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The quality of medical care, behavioral risk factors, and longevity growth

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  • Frank Lichtenberg

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Abstract

The rate of increase of longevity has varied considerably across U.S. states since 1991. This paper examines the effect of the quality of medical care, behavioral risk factors (obesity, smoking, and AIDS incidence), and other variables (education, income, and health insurance coverage) on life expectancy and medical expenditure using longitudinal state-level data. We examine the effects of three different measures of the quality of medical care. The first is the average quality of diagnostic imaging procedures, defined as the fraction of procedures that are advanced procedures. The second is the average quality of practicing physicians, defined as the fraction of physicians that were trained at top-ranked medical schools. The third is the mean vintage (FDA approval year) of outpatient and inpatient prescription drugs. Life expectancy increased more rapidly in states where (1) the fraction of Medicare diagnostic imaging procedures that were advanced procedures increased more rapidly; (2) the vintage of self- and provider-administered drugs increased more rapidly; and (3) the quality of medical schools previously attended by physicians increased more rapidly. States with larger increases in the quality of diagnostic procedures, drugs, and physicians did not have larger increases in per capita medical expenditure.

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File URL: http://hdl.handle.net/10.1007/s10754-010-9086-y
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Bibliographic Info

Article provided by Springer in its journal International Journal of Health Care Finance and Economics.

Volume (Year): 11 (2011)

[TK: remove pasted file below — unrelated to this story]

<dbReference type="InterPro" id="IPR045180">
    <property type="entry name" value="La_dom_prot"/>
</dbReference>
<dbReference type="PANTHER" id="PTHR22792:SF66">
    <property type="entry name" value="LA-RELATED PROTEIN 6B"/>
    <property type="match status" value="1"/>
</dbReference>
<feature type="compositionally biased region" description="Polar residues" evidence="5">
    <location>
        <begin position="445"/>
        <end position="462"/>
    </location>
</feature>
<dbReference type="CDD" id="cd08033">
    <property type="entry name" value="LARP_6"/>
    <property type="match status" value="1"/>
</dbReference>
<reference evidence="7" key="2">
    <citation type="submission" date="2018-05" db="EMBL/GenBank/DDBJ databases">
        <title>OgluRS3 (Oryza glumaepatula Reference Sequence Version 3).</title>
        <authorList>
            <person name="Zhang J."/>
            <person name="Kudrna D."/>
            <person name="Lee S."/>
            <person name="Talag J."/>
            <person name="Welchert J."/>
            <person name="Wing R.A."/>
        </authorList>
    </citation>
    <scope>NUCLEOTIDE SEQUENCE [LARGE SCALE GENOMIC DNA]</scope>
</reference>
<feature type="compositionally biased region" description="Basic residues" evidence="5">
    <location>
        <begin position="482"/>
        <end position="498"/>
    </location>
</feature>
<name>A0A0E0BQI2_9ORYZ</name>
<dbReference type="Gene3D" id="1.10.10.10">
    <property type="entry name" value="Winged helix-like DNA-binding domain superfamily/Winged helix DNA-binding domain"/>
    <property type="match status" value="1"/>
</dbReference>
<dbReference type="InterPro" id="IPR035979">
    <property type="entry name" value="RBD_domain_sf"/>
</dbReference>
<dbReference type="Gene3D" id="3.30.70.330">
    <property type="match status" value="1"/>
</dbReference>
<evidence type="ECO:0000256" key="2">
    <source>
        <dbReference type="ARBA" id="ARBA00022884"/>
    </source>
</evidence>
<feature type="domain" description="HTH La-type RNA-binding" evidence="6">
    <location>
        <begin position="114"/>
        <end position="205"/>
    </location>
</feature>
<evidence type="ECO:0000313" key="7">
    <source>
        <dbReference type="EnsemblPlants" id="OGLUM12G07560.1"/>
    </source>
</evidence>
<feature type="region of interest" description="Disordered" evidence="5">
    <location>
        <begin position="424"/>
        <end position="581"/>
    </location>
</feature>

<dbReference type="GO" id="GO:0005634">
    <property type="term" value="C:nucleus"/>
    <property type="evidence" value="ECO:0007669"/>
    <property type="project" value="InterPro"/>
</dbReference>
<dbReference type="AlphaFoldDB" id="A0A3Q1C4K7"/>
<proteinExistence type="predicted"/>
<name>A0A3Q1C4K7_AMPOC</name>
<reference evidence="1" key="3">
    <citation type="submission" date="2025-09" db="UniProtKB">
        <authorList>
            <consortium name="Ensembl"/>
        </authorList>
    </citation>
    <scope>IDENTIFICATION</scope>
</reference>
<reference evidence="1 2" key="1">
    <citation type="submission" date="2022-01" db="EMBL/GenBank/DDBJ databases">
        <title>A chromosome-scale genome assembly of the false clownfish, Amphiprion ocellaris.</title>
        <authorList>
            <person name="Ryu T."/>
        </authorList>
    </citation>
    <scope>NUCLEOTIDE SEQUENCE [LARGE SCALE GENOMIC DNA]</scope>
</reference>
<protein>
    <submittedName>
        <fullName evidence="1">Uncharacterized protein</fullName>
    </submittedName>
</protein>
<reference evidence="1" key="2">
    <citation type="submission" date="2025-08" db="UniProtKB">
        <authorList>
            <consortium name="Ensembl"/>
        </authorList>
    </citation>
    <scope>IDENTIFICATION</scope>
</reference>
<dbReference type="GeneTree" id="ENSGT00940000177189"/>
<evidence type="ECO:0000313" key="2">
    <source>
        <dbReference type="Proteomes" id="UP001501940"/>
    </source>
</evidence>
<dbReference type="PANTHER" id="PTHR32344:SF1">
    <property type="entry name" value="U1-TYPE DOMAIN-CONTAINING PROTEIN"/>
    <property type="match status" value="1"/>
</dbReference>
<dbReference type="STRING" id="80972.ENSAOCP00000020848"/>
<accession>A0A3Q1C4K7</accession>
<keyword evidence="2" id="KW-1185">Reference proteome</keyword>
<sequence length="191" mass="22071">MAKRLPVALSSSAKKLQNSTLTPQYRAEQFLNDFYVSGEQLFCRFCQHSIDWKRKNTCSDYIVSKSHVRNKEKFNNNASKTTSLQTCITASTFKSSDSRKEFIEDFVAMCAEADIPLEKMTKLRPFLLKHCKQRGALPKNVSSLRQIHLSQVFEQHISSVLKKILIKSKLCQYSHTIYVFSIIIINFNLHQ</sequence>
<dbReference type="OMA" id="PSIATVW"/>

Issue (Month): 1 (March)
Pages: 1-34

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Handle: RePEc:kap:ijhcfe:v:11:y:2011:i:1:p:1-34

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Web page: http://www.springerlink.com/link.asp?id=106603

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Keywords: Longevity; Mortality; Innovation; Health expenditure; I12; J11; H51; H75; O33; O51; P46;

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References

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Cited by:
  1. Frank R. Lichtenberg, 2012. "The Effect of Pharmaceutical Innovation on Longevity: Patient-Level Evidence from the 1996-2002 Medical Expenditure Panel Survey and Linked Mortality Public-Use Files," NBER Working Papers 18552, National Bureau of Economic Research, Inc.
  2. Chee-Ruey Hsieh & Ya-Ming Liu & Chia-Lin Chang, 2013. "Endogenous technological change in medicine and its impact on healthcare costs: evidence from the pharmaceutical market in Taiwan," The European Journal of Health Economics, Springer, vol. 14(2), pages 287-295, April.
  3. Frank R. Lichtenberg, 2012. "Pharmaceutical Innovation and Longevity Growth in 30 Developing and High-income Countries, 2000-2009," NBER Working Papers 18235, National Bureau of Economic Research, Inc.
  4. Frank R. Lichtenberg, 2013. "The Impact of Biomedical Knowledge Accumulation on Mortality: A Bibliometric Analysis of Cancer Data," NBER Chapters, in: Measuring and Modeling Health Care Costs National Bureau of Economic Research, Inc.
  5. Frank R. Lichtenberg, 2012. "Contribution of Pharmaceutical Innovation to Longevity Growth in Germany and France, 2001-7," PharmacoEconomics, Springer Healthcare | Adis, vol. 30(3), pages 197-211.
  6. Lichtenberg, Frank R., 2014. "The impact of pharmaceutical innovation on longevity and medical expenditure in France, 2000–2009," Economics & Human Biology, Elsevier, vol. 13(C), pages 107-127.

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